ATLANTA — Sesame Street’s Elmo, who is 3½, recently got his COVID-19 vaccine.
The littlest Muppet’s shot was intended to spark interest in vaccinating the nation’s youngest children against COVID, after recent federal approval of the shots for those ages 6 months to 5 years. But interest in the vaccine remains low in Georgia, even as cases among children under 5 statewide have been rising for eight weeks. The youngest age group is the only population other than those 70 and over to show such a trend, according to Amber Schmidtke, a public health researcher.
The lagging uptake, besides doing little to slow the spread of COVID among toddlers and infants, is contributing to an untold number of wasted doses, as the vaccines for children under 5 are packaged 10 to a vial. Once a vial is opened, all doses must be used or discarded within 12 hours. Several Atlanta metro area pediatricians told the AJC they’ve had to throw out more than half their doses.
The vaccine rollout for this age group is of particular importance in Georgia due to the state’s large populations of Black and Hispanic children under 5 — racial and ethnic groups disproportionately affected by the pandemic. In Georgia, 32.7% of all children under 5 are Black, the third-highest rate in the nation, according to the Kaiser Family Foundation. Fifteen percent of the youngest Georgians are Hispanic.
On June 18, 2022, the Centers for Disease Control and Prevention recommended the COVID-19 vaccination for children 6 months old up to 5 years. As of July 6, the state’s Department of Public Health (DPH) had sent out 98,600 doses for that age group.
Dr. Angela Butler-Rice received 100 doses of the Pfizer vaccine on June 22 at Amazing Pediatrics in Decatur. As of earlier this week, Dr. Butler-Rice had given out six doses.
“To not see turnout like you saw in older ages … I really think there’s a tremendous vaccine hesitancy with this age group,” Butler-Rice said. “I’m concerned. This is a worthwhile and needed level of protection.”
As of Wednesday, 9,429 or 1.4% of the state’s children under 5 have received at least one shot, according to DPH data.
Older children have been vaccinated at higher rates in Georgia, but still lag behind national rates, based on an Atlanta Journal-Constitution analysis using state and federal numbers. About 42% of Georgia’s children ages 12-17 have gotten two shots, compared to nearly 60% nationwide. For ages 5-11, it’s 18%, compared to nearly 30% nationwide.
At McDonough Pediatrics, Office Manager Kathy Dyson had received 100 doses of Moderna and 200 doses of Pfizer in mid-June. She’s seen some families come from as far away as Alabama in search of the Moderna vaccine, likely because it requires two shots spaced four weeks apart, compared to Pfizer’s three shots, which take 11 weeks to complete, she said. As of Tuesday, her practice had given out 27 shots, most of which were Moderna.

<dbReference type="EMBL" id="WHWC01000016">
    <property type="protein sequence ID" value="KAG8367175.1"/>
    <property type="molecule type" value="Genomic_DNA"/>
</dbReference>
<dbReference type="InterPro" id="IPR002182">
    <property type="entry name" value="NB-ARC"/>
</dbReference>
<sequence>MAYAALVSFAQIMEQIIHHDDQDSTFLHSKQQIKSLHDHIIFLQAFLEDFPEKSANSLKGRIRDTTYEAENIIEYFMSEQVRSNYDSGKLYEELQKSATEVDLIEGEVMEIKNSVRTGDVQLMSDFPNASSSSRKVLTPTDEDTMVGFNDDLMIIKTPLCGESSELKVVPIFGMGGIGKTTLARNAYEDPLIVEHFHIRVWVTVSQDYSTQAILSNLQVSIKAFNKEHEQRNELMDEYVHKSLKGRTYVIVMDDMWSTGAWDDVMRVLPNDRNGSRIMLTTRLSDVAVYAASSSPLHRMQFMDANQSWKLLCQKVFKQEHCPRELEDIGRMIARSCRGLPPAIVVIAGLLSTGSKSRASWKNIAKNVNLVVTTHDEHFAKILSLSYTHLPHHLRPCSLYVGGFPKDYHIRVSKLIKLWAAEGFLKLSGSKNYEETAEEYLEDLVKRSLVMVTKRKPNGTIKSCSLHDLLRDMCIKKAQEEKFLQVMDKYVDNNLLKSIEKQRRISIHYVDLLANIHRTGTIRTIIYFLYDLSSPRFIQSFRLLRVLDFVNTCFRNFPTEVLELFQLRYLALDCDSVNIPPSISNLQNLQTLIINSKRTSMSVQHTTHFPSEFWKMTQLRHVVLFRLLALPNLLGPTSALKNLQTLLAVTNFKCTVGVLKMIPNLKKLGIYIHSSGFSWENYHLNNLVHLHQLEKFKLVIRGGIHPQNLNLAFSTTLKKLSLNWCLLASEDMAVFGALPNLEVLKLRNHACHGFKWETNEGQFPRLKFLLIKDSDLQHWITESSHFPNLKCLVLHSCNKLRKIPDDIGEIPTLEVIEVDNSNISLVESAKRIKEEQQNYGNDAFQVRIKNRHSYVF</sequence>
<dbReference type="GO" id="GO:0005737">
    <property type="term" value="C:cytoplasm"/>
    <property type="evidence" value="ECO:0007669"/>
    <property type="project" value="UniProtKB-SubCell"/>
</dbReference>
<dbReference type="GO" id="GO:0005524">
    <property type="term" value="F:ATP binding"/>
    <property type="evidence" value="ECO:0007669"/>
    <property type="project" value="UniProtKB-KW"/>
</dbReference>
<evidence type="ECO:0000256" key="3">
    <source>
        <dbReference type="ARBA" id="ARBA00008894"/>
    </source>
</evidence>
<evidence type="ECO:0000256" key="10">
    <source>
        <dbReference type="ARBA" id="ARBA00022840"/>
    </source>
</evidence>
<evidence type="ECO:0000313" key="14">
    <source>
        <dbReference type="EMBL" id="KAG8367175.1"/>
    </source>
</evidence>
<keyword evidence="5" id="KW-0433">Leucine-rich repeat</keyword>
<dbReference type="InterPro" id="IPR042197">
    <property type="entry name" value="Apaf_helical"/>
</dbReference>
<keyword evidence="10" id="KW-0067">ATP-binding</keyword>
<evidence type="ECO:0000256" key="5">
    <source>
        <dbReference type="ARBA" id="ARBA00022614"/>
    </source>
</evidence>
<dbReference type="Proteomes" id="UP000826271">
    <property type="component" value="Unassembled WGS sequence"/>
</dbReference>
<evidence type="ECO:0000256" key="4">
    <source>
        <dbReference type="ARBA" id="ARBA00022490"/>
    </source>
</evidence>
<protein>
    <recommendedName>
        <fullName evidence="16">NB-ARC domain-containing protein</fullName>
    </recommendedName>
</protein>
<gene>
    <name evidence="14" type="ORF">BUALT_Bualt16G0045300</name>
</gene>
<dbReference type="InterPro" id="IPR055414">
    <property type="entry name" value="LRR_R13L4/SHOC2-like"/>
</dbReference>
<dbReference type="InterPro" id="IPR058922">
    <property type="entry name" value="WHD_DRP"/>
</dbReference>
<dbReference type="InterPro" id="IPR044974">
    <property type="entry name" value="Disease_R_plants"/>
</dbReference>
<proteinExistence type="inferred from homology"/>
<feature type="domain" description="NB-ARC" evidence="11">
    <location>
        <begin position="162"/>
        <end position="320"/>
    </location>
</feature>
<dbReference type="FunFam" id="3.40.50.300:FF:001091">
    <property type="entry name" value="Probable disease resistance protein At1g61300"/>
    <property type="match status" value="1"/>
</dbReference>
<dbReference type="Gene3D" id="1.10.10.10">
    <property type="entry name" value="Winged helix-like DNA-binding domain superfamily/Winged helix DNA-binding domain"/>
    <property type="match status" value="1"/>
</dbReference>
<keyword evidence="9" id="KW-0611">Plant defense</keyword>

Lawrenceville, the community served by Dr. Anu Sheth at Pediatric Associates, is 21% Latino, more than twice the share of the state’s population.
While a lot of her patients might have gone to pharmacies to vaccinate their older children, they are “coming here for the little ones,” Sheth said. Not only are some pharmacy staffs not trained to vaccinate toddlers and infants in general, most pharmacies don’t vaccinate children under three. This make pediatricians the focal point of the under-5 rollout.
But not all families have a pediatrician. “I worry about the population less than 5 with regard to access [to the vaccine] if they don’t have a health care provider,” Sheth said. Georgia fares worse than the national average when it comes to the percentages of children under 5 who are uninsured and who live below the federal poverty level, both of which are linked to families lacking regular health care providers.
Schmidtke, the public health researcher, is concerned about the case numbers for children under 5, which she noted had risen eight weeks in a row in the most recent edition of her weekly newsletter on the subject. These numbers could be due to the state’s youngest children not receiving the full course of vaccines yet, she said, but also because they’re “not vaccinating as much as we would have wanted.”
COVID generally causes less severe disease among children compared to adults, with significantly lower mortality. However, the issue of enduring symptoms following an infection, known as “long COVID,” is of particular concern for this age group, Schmidtke said, because younger children “are still developing … and there are concerns about developmental delays or cognitive issues.”
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To find a provider offering the vaccine for younger children, go to https://www.vaccines.gov/
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